Colas Which Accrue As A Result Of Passive Appreciation Are Martial Property Subject To Distribution
In its April 10, 2012 decision, the Superior Court (Shogan, Ott and Strassburger, JJ.) reversed the trial court’s finding that cost of living adjustments (COLAs) to Husband’s defined benefit pension plan were not marital property.
The parties, Christine A. MacDougall (“Wife”) and William D. MacDougall (“Husband”) were married on January 30, 1983. They separated and Wife filed for divorce on July 26, 2001. A divorce decree was entered on May 20, 2004 and the trial court confirmed the parties’ agreement that Wife would receive a deferred distribution of 50% of the marital portion of Husband’s military pension. Pursuant to the terms of Husband’s retirement plan, a service member who obtains 20 years (240 months) of creditable service receives a pension equivalent to 50% of his monthly salary without any monetary contribution on the part of the service member.
Husband retired from the military on December 31, 2005 after accumulating 20 years of service. Of Husband’s 240 months of military service, 102 were served while the parties were married. Thus, the marital portion of Husband’s pension was 42.5% (102 months/240 months), and Wife’s 50% share was 21.25% of Husband’s pension.
At the time of separation, Husband’s monthly retirement benefit was calculated at $1,207.35. Husband determined that Wife’s 21.25% portion of this amount was $256.56. Consequently, from February 1, 2006 when Husband entered retirement pay status, he mailed a money order to Wife each month in the amount of $256.56. However, due to COLAs, Husband’s actual total monthly pay was $1,634 from February, 2006 to December, 2006; $1,687 from January, 2007 to December, 2007; $1,725 from January, 2008 to December, 2008; and $1,825 from January, 2009 to December, 2009.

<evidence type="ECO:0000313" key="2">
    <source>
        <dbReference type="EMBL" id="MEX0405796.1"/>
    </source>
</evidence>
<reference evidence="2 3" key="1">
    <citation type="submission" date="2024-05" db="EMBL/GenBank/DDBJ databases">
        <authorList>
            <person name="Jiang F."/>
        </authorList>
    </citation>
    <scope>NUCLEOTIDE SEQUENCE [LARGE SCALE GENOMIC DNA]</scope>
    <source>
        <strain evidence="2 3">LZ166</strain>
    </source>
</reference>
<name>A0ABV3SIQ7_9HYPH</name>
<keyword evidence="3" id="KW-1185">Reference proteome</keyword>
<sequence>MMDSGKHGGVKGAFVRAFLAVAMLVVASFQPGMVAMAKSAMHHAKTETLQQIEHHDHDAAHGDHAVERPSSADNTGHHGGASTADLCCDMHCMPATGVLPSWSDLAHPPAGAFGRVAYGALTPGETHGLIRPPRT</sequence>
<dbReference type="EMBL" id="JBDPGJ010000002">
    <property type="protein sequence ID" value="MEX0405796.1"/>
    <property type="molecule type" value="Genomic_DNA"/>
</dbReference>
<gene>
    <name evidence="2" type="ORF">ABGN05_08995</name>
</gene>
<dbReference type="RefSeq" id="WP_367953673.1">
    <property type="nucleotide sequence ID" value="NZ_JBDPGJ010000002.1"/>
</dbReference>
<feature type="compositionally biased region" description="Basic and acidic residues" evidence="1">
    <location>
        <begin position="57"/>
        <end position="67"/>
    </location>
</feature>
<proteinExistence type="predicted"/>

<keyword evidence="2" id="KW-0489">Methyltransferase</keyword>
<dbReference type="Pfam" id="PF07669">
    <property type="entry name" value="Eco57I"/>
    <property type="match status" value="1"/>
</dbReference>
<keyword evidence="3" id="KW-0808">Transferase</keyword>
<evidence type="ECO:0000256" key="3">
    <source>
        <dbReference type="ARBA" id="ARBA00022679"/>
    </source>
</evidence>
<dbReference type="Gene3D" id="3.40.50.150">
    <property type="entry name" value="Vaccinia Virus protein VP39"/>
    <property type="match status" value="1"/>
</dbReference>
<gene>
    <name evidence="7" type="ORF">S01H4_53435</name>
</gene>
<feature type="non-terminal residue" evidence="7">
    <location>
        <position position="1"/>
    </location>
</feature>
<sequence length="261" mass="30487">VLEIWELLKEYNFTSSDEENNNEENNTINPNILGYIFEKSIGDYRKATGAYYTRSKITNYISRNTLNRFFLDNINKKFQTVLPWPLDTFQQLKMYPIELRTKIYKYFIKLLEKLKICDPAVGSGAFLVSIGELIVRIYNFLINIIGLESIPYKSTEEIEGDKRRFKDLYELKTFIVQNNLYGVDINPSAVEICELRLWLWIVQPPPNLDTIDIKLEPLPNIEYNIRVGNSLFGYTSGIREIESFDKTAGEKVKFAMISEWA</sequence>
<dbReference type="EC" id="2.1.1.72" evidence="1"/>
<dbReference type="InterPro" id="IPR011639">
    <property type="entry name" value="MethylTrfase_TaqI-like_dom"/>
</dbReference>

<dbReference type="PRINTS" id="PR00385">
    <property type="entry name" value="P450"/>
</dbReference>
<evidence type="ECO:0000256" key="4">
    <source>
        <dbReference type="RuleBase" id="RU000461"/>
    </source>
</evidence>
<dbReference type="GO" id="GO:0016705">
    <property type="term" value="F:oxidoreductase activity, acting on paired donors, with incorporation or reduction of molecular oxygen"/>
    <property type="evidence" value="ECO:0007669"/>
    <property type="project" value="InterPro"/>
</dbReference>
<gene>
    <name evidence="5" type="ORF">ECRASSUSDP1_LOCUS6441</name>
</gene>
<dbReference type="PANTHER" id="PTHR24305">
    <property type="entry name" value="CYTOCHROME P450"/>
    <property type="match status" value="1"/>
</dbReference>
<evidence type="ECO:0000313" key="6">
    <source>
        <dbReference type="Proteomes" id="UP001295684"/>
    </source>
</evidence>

One November 13, 2009, Wife filed a petition for civil contempt claiming that Husband violated the equitable distribution order by failing to distribute 21.25% of Husband’s actual total monthly benefit as augmented by the COLA increases.
The Superior Court per Strassburger, J., began its review of the instant case by addressing the court’s standard of review of the trial court’s order denying a civil contempt petition. Citing Harcar v. Harcar, 982 A.2d 1230, 1234 (Pa. Super 2009) and Lachat v. Hinchcliff, 769 A.2d 481, 489 (Pa. Super 2001), the court stated that to sustain a finding of contempt, the complainant must prove, by a preponderance of the evidence that: (1) the contemnor had notice of the specific order or degree he is alleged to have disobeyed; (2) the act constituting the violation was volitional; and, (3) the contemnor acted with wrongful intent.
Next, the court turned to the threshold issue of the case: whether Wife was entitled to receive a share of Husband’s post-separation COLAs under the equitable distribution order. First, the court turned to Berrington v.Berrington, 633 A.2d 589 (Pa. 1993). In Berrington, the Supreme Court, in analyzing a defined benefit pension plan similar to Husband’s retirement plan, held that, while retirement benefits for the non-participant spouse must be based only on the participant-spouse’s salary at the date of separation, should there be increases in benefits payable to the employee spouse between the date of separation and the date the non-participating spouse begins receiving benefits which are not attributable to the efforts or contributions of the participant spouse, then those increased benefits may be shared by the non-participant spouse based upon his or her proportionate share of the marital estate.